Identify new ways to assess participation in APMS.

MACRA’s statutory thresholds for assessing qualifying participant in APMs have been an impediment to APM participation and have disincentivized continued investment in the systems change required for APM participation. In turn, this has hampered models from realizing their true potential. Congress should reconsider how to assess APM participation and reduce barriers to the development of new and innovative payment models. This includes re-upping and redesigning eligibility for incentives for clinicians and groups to move into APMs. For example, instead of relying on a one size fits all threshold for participation as was done with MACRA, Congress could establish a “meaningful participation standard.” Such a standard might allow for looking beyond percentages of patients toward things like the investments being made, amount of restructuring that is necessary, what kind of internal incentives are being used, etc. This would allow for a greater scope and breadth of types of viable APMs, including condition specific and episodic APMs.


Learn from the impact of COVID on the healthcare system.

While much of the nation moves on from COVID-19 as an acute crisis, the healthcare system still sees a large proportion of patients with COVID-19 and is struggling to manage the pandemic’s effects on workforce burnout, staffing shortages, lack of hospital bed availability, financial distress, and other operational disruptions. These on-going issues in the healthcare system need to be addressed and should be a priority for making the healthcare system stronger. We urge Congress to explore the lessons learned from the COVID-19 pandemic and incorporate these learnings into the framework for reforming the Medicare payment system.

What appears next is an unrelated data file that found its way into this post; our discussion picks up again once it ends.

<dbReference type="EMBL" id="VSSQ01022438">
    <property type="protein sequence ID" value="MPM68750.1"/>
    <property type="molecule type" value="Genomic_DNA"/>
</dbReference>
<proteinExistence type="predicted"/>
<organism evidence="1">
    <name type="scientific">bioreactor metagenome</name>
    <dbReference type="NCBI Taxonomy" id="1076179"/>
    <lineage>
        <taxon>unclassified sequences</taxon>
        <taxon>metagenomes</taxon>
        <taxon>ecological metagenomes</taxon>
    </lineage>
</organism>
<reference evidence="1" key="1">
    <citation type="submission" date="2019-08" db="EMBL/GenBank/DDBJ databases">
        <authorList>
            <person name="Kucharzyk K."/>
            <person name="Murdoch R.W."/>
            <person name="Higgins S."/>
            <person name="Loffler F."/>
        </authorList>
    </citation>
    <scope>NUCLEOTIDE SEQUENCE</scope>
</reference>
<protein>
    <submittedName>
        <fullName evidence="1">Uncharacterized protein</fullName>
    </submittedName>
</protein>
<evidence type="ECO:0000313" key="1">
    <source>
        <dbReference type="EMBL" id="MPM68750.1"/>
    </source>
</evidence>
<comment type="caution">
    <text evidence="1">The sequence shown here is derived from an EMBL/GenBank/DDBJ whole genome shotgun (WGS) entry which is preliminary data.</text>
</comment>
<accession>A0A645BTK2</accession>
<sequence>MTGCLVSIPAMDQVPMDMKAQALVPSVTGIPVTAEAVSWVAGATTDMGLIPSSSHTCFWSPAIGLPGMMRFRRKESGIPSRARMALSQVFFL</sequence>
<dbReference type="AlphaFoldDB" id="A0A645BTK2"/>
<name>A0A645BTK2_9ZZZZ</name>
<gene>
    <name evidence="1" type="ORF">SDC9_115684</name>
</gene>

We are also concerned that, upon the expiration of the PHE declaration, CMS will expect participation in the QPP to return to its pre-pandemic status. CMS’ policy flexibilities during the first two years of the pandemic constituted a “pause” in the program, enabling groups to concentrate on meeting the patient care needs of their communities and addressing operational issues worsened by the pandemic. We encourage Congress to maintain flexibility for a transition period that acknowledges the current clinical and operational realities.



SHM appreciates the opportunity to provide feedback to this group of Congressional thought leaders. We look forward to continuing this conversation and working alongside you on continued reforms to the Medicare physician payment system. If you have any questions, please contact Josh Boswell, Chief Legal Officer/Director of Government Relations at or 267-702-2632.

Rachel Thompson, MD, MPH, SFHM
President, Society of Hospital Medicine